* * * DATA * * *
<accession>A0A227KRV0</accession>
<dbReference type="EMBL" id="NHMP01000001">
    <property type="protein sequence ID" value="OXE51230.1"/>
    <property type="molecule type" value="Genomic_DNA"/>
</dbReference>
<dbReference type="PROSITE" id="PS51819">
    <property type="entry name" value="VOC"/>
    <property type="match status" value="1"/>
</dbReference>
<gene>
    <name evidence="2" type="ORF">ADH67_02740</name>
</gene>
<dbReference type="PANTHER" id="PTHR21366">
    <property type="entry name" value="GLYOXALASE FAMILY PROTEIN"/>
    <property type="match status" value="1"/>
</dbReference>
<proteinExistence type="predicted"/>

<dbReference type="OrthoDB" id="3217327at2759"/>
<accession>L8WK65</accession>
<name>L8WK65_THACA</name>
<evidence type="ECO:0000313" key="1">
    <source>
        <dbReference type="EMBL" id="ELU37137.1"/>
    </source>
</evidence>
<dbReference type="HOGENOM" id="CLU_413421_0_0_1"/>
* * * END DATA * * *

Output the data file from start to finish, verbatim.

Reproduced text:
<accession>A0A227KRV0</accession>
<dbReference type="EMBL" id="NHMP01000001">
    <property type="protein sequence ID" value="OXE51230.1"/>
    <property type="molecule type" value="Genomic_DNA"/>
</dbReference>
<dbReference type="PROSITE" id="PS51819">
    <property type="entry name" value="VOC"/>
    <property type="match status" value="1"/>
</dbReference>
<gene>
    <name evidence="2" type="ORF">ADH67_02740</name>
</gene>
<dbReference type="PANTHER" id="PTHR21366">
    <property type="entry name" value="GLYOXALASE FAMILY PROTEIN"/>
    <property type="match status" value="1"/>
</dbReference>
<proteinExistence type="predicted"/>

<dbReference type="OrthoDB" id="3217327at2759"/>
<accession>L8WK65</accession>
<name>L8WK65_THACA</name>
<evidence type="ECO:0000313" key="1">
    <source>
        <dbReference type="EMBL" id="ELU37137.1"/>
    </source>
</evidence>
<dbReference type="HOGENOM" id="CLU_413421_0_0_1"/>